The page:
When you ride, please be aware that cold roads don’t offer the same traction as warm or hot roads. This is especially important for those running really aggressive sport or race compound tires. Some of these tires operate over a very limited temperature range that cannot be generated on a cold, straight road. Be careful, especially for the first few kilometers or after a long straight stretch leading into a twisty section. As always, watch out for wet leaves covering the road.

While you’re out on your ride, stop by your favourite bike shop and fill your fall shopping list including; fuel stabilizer, smart battery charger, bike cover, bike cleaner, etc.

Fill up with gas on the way home. A full tank minimizes the vapour area where condensation accumulates so your tank doesn’t rust. Otherwise, you might not get out for another ride.

Here are two more important riding tips for fall. Keep your bike clean in the autumn. You just never know when your hose will freeze up. You never want to store a dirty bike. A quick 20 minute wash will turn into an all day clean-up after the dirt has been caked on for 4 months. Wax or use motorcycle protectant on all surfaces except tires. If you have ridden on a road that has been salted a wash is mandatory.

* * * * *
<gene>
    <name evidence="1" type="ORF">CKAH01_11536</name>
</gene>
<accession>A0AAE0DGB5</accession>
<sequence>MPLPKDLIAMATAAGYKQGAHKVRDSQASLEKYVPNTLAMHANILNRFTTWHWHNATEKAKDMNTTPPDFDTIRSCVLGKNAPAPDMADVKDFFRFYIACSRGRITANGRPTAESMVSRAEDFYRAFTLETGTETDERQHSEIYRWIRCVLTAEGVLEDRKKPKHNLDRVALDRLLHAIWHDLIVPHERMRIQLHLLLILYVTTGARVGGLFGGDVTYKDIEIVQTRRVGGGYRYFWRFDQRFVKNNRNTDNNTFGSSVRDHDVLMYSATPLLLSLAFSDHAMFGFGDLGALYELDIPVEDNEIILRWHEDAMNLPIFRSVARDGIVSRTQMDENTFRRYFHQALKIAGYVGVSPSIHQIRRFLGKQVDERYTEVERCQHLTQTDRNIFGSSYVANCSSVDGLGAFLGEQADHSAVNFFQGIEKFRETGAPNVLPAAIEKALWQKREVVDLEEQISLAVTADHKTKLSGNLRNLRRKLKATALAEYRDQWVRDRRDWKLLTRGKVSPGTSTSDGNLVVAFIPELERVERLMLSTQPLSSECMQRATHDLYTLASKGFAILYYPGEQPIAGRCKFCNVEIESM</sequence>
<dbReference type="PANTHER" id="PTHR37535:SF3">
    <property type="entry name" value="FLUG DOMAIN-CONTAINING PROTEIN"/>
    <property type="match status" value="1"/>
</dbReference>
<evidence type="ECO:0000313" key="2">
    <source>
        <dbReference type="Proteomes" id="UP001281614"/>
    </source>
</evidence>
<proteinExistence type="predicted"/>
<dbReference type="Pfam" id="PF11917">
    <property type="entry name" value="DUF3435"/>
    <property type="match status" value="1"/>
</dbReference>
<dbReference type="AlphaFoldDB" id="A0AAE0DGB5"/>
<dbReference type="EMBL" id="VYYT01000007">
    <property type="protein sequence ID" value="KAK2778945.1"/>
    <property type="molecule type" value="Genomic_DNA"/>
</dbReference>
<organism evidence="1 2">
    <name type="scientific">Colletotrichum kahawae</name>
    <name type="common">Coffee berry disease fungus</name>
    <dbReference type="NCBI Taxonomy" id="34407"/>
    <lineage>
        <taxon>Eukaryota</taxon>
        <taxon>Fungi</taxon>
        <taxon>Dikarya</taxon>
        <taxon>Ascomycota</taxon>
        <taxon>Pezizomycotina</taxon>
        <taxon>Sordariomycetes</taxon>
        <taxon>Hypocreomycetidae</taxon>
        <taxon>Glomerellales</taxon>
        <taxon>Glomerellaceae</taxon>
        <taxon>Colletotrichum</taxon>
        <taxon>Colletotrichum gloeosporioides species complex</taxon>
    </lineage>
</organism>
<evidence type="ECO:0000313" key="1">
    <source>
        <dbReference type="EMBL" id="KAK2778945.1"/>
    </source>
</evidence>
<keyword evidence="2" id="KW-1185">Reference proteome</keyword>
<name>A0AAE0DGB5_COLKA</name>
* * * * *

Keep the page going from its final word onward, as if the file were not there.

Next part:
After your last wash make sure to warm your bike up to evaporate any water and condensation.

Many motorcycle dealers offer great storage plans that include winter maintenance packages. It’s a good time to pre-arrange your storage.

Stay tuned for winterization guidelines.

motorcycling during the pandemic - Motorcyclists Confederation of Canada - image of a motorcyclist wearing his helmet, sitting on stairs next to his bike, looking sad

Motorcycling During the Pandemic – Safe At Home is Best

By MCC in the News, News, Off-road, On-road, Safety

Canadian riders thinking about motorcycling during the pandemic: MCC supports the position of the International Motorcycling Federation. FIM (Fédération Internationale de Motocyclisme) is the global governing body for motorcycle racing. We think the following release is the correct global response to what is obviously a global health emergency: